The foursome also jumps into the upbeat “Lake Nerraw Flow” which features Wolf taking a rippling solo. It’s a song he wrote as a senior at Berklee College of Music in 2001. “I don’t write like that anymore, but I knew this would be great for all of us to stretch out,” Wolf says. And the title? “That’s my name spelled backwards.” As for the fourth tune of the band, “Setembro,” written by Ivan Lins/Gilson Peranzzetta, Wolf invites singer Darryl Tookes to harmonize with smooth wordless vocals. “It goes back to my goal for this album: record melodies that people actually enjoy,” says Wolf.
Wolf and Diehl have become good friends because of their deep appreciation for both jazz and classical music. “When I first composed the song ‘Wolfgang,’ I had a jazz band choir in mind as well as a whole other section that I cut out.” In the tune, Diehl and Wolf marvelously converse on their instruments, in dialogues and in counterpoint. The other duo number comes at the end of the disc when the pair gleefully dives into “Le Carnaval de Venice,” a waltz composed by Jean-Baptiste Arban. “I first heard this music in high school [Baltimore School of the Arts] where a trumpeter took the lead,” Wolf says. “Fast-forward to seeing a clip on YouTube of Wynton [Marsalis] playing this with a symphony orchestra. I bought the recording and was blown away.” The piece is delivered as a percussive waltz with Diehl and Wolf flowing together like gentle waves.
With the rhythm section of Green/McBride/Nash, Wolf launches into three tunes, including a bluesy and hip take on the traditional song, “Frankie and Johnny,” which his father had turned him on to when he was a teenager. “I listened to a live version that Ray Brown did with Milt Jackson and Stanley Turrentine and others, and I loved the pulse of the bass,” Wolf says. “You can hear Christian yelling in this take, which is a tribute to Ray Brown.” The group also serves up “Annoyance,” with McBride bowing in the opening and Wolf taking the lyrical duties (“If you hear something like a mistake in this, it’s supposed to be there,” says Wolf, who likes to hear dissonance within the beauty) and the blues-oriented “Things Were Done Yesterday,” where Green flies on the keys. “I’ve always been a big-time fan of Benny,” Wolf says. “To hear the way he plays through changes is amazing. He tears it up here.”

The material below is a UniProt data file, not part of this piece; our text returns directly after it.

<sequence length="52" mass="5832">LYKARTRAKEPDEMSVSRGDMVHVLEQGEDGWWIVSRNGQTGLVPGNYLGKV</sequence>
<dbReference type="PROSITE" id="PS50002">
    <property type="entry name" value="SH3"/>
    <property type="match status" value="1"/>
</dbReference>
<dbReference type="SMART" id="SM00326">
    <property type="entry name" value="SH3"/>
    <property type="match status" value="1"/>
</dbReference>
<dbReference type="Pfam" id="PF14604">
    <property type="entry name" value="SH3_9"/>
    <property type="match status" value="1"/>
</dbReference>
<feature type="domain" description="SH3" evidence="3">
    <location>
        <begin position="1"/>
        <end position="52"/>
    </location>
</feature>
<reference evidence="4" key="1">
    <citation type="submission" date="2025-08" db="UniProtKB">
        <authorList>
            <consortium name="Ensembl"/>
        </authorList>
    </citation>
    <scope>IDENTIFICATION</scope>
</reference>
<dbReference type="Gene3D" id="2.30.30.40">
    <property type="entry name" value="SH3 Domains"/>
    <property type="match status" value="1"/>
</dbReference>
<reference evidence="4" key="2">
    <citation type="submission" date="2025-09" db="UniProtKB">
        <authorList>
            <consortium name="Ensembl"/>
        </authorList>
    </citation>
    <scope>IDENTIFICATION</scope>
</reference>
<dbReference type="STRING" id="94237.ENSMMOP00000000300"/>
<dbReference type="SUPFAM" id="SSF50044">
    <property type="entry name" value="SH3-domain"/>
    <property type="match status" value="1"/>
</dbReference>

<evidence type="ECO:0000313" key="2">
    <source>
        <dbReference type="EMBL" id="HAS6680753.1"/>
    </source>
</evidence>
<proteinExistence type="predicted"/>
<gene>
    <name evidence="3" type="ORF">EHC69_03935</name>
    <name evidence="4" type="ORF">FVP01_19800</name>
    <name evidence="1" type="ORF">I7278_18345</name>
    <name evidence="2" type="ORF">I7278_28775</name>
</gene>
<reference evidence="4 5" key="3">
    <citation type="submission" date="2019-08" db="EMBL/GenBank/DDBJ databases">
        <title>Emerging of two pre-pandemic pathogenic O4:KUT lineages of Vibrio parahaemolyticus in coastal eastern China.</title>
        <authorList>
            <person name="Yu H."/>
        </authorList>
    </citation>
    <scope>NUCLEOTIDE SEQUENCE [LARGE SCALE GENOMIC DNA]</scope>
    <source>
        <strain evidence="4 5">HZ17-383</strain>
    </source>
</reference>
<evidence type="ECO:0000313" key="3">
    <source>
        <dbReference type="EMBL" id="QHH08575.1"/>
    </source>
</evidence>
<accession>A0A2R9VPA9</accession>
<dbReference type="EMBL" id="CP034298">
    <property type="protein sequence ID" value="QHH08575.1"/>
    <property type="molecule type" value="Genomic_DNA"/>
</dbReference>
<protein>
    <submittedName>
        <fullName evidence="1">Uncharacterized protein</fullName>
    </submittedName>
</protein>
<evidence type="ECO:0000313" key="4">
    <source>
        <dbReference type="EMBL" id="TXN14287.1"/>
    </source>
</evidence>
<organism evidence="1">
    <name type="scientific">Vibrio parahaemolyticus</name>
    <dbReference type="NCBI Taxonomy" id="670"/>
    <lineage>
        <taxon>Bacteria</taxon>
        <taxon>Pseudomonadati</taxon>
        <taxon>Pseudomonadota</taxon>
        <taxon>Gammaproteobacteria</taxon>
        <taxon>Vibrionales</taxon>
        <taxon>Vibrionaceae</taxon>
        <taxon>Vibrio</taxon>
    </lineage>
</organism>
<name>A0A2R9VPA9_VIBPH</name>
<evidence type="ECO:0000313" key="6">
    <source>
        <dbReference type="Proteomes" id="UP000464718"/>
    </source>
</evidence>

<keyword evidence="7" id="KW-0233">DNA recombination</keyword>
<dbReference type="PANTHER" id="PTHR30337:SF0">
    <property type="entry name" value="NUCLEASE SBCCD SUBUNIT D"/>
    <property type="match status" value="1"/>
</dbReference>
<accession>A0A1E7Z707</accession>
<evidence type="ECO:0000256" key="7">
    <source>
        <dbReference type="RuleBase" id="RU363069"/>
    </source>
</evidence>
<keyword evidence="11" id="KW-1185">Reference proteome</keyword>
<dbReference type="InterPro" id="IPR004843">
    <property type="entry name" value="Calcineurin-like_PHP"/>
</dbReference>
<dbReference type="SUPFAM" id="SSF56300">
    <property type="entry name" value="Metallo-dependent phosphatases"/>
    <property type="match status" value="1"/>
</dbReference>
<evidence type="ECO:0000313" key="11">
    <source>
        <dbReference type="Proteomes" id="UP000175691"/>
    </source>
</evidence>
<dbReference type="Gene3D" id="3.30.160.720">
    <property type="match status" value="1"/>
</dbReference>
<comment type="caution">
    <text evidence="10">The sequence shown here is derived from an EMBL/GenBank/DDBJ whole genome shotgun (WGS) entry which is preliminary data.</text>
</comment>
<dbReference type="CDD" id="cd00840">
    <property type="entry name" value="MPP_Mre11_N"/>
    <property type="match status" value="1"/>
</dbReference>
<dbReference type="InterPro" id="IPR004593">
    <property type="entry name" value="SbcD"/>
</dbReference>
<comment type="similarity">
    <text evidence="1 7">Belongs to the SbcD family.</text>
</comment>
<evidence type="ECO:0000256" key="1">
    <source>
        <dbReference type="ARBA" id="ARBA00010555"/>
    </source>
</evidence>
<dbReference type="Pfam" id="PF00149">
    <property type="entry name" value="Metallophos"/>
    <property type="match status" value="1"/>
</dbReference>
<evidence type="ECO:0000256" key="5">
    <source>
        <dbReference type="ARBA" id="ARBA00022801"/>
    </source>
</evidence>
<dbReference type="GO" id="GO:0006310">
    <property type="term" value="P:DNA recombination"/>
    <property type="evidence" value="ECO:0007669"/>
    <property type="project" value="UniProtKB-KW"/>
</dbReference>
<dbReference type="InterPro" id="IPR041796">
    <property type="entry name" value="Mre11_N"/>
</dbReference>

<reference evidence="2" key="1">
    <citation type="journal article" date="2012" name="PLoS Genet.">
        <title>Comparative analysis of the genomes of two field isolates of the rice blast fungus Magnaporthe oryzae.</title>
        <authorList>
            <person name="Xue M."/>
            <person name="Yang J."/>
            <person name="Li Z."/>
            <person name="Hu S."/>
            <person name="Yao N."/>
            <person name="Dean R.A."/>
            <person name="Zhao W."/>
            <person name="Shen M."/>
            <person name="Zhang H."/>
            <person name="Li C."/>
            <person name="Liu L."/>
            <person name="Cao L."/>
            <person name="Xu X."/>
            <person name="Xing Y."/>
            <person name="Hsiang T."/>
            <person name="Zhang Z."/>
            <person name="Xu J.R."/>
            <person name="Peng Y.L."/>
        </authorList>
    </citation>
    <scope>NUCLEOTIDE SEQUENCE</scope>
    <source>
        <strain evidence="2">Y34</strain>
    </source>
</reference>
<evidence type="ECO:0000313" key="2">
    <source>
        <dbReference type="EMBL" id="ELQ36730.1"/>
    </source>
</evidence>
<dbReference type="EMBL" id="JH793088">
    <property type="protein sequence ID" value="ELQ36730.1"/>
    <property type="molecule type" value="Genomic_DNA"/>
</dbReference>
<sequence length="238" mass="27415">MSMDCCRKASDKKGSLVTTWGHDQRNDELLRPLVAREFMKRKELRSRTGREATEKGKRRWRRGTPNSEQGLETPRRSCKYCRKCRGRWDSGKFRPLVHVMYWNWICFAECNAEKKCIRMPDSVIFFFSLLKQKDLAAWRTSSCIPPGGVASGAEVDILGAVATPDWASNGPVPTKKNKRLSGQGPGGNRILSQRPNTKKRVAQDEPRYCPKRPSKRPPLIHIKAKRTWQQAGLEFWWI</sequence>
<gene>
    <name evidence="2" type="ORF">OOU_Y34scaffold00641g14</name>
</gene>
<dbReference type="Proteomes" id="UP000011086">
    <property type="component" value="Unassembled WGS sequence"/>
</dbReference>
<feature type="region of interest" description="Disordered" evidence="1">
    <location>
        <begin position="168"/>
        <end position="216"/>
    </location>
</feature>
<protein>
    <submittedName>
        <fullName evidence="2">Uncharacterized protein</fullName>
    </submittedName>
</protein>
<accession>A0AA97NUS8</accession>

A smart, fun, blues-to-swing-to-classical collection of indelible melodies, Wolfgang ups the ante in Wolf’s young career. Even though he’s still developing his voice and his vision (he says he has several new projects he’s thinking of), he has been given high praise, including from Blue Note Records’ Chairman Emeritus, Bruce Lundvall. When asked about whom Lundvall is impressed with on the scene today, the legendary label chief immediately responded: Warren Wolf. “Warren is very different,” he said. “He has a sense of swing and a percussive style. He has great dynamics, excellent compositions and is very exciting.” He called Wolf’s deal with Mack Avenue to be a very important signing.